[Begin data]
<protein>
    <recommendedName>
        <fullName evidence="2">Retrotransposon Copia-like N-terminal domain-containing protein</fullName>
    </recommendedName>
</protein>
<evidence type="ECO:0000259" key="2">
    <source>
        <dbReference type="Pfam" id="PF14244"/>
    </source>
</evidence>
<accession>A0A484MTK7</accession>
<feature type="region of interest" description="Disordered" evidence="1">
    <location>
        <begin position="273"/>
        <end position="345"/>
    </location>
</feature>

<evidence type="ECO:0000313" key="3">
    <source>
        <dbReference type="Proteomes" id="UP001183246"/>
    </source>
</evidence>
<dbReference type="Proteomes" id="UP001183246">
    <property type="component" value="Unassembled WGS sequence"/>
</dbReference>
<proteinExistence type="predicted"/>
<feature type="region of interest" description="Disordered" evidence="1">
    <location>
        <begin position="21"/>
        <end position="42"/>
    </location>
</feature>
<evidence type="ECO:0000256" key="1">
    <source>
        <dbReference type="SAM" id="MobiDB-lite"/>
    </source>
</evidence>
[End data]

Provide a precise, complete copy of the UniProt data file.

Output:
<protein>
    <recommendedName>
        <fullName evidence="2">Retrotransposon Copia-like N-terminal domain-containing protein</fullName>
    </recommendedName>
</protein>
<evidence type="ECO:0000259" key="2">
    <source>
        <dbReference type="Pfam" id="PF14244"/>
    </source>
</evidence>
<accession>A0A484MTK7</accession>
<feature type="region of interest" description="Disordered" evidence="1">
    <location>
        <begin position="273"/>
        <end position="345"/>
    </location>
</feature>

<evidence type="ECO:0000313" key="3">
    <source>
        <dbReference type="Proteomes" id="UP001183246"/>
    </source>
</evidence>
<dbReference type="Proteomes" id="UP001183246">
    <property type="component" value="Unassembled WGS sequence"/>
</dbReference>
<proteinExistence type="predicted"/>
<feature type="region of interest" description="Disordered" evidence="1">
    <location>
        <begin position="21"/>
        <end position="42"/>
    </location>
</feature>
<evidence type="ECO:0000256" key="1">
    <source>
        <dbReference type="SAM" id="MobiDB-lite"/>
    </source>
</evidence>